On Wednesday night, another group of people in their early 20s boards the drunken party train to MTV stardom as the cable network debuts the 20th season of "The Real World," the first modern reality series.
Arguing that the show is a mere shadow of its former self is almost cliché now, and there's plenty of evidence to illustrate its decline. "The Real World" has been eclipsed by "The Hills" in ratings and media coverage for its stars, despite revelations about the newer show's lack of authenticity.
Its spin-off, "Road Rules," was cancelled years ago, only to be resurrected briefly last year for a disastrous real-time season before disappearing again. And other reality series offer their interpersonal conflict alongside much more substance and depth.
Yet MTV stubbornly stands by the world's first modern reality series despite the show’s downward spiral, and has even renewed the program for a 21st season.
Lack of actual lives
Those of us who watched the show in its early years — before reality television fueled all of television, popular culture and the media — recall a series that cast people with actual lives. My love affair with reality TV began with the second season of "The Real World," which included a stand-up comedian, three singers, a journalist and an engaged courtroom bailiff, and like the 20th season, was set in Los Angeles.
The producers finally acknowledged their cast's lack of actual lives, and cast for the new season by "searching for cast members with career and life goals that they want to pursue in a major metropolitan city," according to the casting notice. (That's not limited to this season, as producers want activists and people with "depth" for season 21.)
While still searching for its seven strangers, the show's casting director, Damon Furberg, told me, "We're definitely trying to avoid casting people who are just looking at this show as a big resume for themselves."
Relentlessly narrow focus
"The Real World Hollywood" starts with the cast members telling us what they hope to do with their lives. One is a bartender who wants to be a reporter on E!; another is a trainer who wants to be an actor; one was in the top 45 on "American Idol 5" and still wants to be a singer.
Soon, though, someone cries out, "Let's start the partying," and they're drunk and naked and arguing. It's enough to make one wish that they were, in fact, trying to pad their resumes rather than just destroy their reputations.
Even with the attempt to cast people with goals, the show continues its relentlessly narrow focus on people whose lives will be created by the show. Goals are very different than, you know, jobs, and reality series such as "American Idol" and "Project Runway" have proven that talent and personality together can be far more engaging than just personality.
But this sort of casting has been the status quo since long before even the 10th season, which debuted in 2001. Back then, I argued that the show's self-selecting cast of people with limited life experiences was to blame for its quality atrophying.
Watching the roast and awards show MTV held on the occasion of this 20th anniversary, however, I relived moments in my voyeuristic life via clips from past seasons, and was surprised by what I saw:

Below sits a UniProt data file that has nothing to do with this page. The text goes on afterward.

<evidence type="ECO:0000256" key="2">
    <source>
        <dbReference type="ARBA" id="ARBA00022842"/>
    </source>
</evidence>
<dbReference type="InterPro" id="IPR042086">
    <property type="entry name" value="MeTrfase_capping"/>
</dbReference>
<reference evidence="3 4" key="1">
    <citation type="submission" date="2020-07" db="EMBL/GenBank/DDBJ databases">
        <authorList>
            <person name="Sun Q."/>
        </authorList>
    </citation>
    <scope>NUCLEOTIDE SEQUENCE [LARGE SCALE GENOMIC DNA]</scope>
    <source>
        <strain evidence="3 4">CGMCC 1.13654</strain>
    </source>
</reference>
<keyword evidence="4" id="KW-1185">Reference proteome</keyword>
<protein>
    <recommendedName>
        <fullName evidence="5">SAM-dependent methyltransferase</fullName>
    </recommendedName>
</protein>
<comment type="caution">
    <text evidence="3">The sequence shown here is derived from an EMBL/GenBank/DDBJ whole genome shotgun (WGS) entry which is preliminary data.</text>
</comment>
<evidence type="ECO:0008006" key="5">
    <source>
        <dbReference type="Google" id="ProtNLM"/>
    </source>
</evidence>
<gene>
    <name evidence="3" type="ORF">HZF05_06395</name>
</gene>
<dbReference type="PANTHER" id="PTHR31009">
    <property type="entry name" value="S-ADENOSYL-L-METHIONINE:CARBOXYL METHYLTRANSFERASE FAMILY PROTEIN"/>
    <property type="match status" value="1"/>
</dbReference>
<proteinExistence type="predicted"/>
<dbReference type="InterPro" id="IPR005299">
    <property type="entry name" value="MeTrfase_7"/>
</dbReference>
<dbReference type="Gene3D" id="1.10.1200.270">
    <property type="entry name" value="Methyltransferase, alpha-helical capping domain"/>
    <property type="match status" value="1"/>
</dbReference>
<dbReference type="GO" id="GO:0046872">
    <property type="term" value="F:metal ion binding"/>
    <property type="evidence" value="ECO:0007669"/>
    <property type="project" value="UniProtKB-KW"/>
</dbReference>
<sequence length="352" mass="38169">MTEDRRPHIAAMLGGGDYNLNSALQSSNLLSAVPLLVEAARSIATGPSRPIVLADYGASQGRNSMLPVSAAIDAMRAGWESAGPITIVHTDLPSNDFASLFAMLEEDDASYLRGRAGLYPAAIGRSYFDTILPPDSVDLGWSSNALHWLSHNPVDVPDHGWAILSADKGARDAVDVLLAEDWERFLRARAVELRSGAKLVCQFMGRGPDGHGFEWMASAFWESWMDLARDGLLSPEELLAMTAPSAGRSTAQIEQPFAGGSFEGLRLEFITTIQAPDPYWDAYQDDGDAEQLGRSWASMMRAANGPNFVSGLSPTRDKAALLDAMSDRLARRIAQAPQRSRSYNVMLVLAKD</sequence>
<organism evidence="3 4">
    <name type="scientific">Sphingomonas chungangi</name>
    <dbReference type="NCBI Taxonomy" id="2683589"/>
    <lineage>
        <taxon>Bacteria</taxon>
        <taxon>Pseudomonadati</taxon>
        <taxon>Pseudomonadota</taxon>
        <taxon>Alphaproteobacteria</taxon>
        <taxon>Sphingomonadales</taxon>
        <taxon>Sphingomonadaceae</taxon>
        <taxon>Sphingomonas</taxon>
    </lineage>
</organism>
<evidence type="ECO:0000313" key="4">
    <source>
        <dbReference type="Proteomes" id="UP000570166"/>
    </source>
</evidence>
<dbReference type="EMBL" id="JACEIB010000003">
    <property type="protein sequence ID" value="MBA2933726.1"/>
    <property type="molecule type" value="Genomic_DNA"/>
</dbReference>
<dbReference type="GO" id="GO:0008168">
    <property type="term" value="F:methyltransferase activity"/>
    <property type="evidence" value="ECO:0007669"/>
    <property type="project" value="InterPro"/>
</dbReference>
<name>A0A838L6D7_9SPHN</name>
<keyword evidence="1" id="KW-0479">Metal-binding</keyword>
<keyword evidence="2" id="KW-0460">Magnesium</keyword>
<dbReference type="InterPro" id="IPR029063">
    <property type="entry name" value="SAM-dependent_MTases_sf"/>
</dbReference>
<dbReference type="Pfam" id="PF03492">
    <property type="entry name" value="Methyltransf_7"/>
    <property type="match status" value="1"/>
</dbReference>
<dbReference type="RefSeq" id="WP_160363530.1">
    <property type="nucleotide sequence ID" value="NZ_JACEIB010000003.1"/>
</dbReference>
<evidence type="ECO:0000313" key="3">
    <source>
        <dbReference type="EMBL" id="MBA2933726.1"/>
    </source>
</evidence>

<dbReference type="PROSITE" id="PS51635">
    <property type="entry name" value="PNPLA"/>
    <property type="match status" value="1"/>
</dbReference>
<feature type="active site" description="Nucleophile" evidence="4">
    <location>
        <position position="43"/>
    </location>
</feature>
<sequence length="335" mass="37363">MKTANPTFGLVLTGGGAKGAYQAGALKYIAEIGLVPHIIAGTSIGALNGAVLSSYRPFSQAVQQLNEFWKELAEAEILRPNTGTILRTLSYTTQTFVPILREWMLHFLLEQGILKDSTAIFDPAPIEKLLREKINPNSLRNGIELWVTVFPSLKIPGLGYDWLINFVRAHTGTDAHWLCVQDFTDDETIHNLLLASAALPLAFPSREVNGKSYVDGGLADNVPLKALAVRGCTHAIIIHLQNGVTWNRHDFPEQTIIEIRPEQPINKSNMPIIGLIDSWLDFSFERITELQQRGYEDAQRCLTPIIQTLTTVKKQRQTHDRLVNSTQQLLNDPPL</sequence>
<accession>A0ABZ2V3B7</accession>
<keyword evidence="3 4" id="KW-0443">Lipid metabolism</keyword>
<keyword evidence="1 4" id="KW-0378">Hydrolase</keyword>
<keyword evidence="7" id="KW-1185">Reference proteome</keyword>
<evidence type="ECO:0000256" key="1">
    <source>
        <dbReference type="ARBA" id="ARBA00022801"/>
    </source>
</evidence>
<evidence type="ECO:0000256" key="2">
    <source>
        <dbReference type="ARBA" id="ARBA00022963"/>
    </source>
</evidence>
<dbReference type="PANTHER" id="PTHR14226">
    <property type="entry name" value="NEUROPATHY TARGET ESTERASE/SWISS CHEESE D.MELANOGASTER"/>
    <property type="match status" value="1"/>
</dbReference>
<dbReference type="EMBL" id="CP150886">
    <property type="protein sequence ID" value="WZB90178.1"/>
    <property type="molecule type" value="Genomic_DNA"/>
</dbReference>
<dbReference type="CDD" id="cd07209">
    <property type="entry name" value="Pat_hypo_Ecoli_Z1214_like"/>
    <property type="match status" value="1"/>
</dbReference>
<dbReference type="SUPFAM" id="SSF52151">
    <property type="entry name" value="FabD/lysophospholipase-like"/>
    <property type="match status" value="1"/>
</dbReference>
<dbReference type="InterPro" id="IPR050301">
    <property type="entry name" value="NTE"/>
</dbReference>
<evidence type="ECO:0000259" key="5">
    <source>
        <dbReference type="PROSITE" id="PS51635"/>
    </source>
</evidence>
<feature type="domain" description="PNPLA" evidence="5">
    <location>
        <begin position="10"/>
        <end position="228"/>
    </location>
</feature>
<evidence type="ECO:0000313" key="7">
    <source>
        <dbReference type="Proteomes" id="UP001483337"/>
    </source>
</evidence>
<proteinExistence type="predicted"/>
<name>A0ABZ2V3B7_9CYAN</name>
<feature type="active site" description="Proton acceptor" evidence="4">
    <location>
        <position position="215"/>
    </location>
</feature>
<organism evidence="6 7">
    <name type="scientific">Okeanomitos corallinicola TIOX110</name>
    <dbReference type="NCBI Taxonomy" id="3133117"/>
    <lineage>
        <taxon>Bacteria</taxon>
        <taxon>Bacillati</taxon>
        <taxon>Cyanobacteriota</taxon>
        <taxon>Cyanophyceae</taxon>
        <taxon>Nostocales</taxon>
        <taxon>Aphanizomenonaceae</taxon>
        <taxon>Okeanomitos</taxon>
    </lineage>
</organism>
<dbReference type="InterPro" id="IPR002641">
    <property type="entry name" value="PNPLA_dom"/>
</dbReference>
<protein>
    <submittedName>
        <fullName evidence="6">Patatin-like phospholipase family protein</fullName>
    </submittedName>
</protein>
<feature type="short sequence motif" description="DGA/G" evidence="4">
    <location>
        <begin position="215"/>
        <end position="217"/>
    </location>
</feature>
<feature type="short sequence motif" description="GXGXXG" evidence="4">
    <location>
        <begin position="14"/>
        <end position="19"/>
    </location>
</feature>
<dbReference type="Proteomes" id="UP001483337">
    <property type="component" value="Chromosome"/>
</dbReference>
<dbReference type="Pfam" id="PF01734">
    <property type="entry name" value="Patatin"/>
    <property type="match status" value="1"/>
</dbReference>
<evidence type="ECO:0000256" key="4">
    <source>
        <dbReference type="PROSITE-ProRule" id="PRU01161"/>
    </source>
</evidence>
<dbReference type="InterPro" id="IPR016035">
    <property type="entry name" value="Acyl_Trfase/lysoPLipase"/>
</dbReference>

- Boston cast member Montana's boyfriend Vaj screaming at her on the phone after learning she was cheating.
- Seattle's Stephen throwing Irene's stuffed animal into the bay before opening a car door and slapping her in the face as she left the show.
Those memories led to others, like the confrontational cross-country trip where Dominic, Jon and Tami experienced culture shock via one another on the first episode of "The Real World Los Angeles." Also that season, there was a fight during which David pulled a blanket off of barely clothed Tami, and she retaliated by putting his shoes in the toilet. David ultimately left the house after the cast sided with Tami, who later had an abortion and, separately, her jaw wired shut to help her lose weight.
This is what I look back at fondly? This is what I insist is higher-quality television than the drunken, stupid antics that now fills more than 20 episodes of MTV's iconic series every year?
How is "The Real World" becoming more unwatchable by the year if nothing's really changing? And is there really a difference among people with life experiences and pre-existing careers arguing with each other, and self-selecting wannabe reality stars arguing with each other?
At 30, I'm still in the show's target demographic of people ages 12 to 34. Those at its lower end weren't even born until "The Real World" was well into its run, however, and I'm pushing against the upper end of the range, never mind that a full five years have passed since I was eligible to appear on the show.
Perhaps this is just what "old" people do: We complain about the past and forget that it was very much like the present.
Now, we get our "Real World" fix from the interpersonal conflict on "Big Brother" and the physical altercations that come within the confines of the challenges on "Survivor." Over-the-top personalities clash on "Project Runway" or "Top Chef," and it actually makes their competition more watchable. And "The Hills" offers a desirable fantasy version of reality that's extremely polished because that's what happens when you get to do retakes on scenes from your life.
These shows have simply built on the foundation of "The Real World," which audaciously refuses to camouflage that often ugly core. By presenting reality TV at its most bare, maybe it does us a favor, forcing us to remember what really prompts us to tune in. For that service alone, "The Real World" lives on.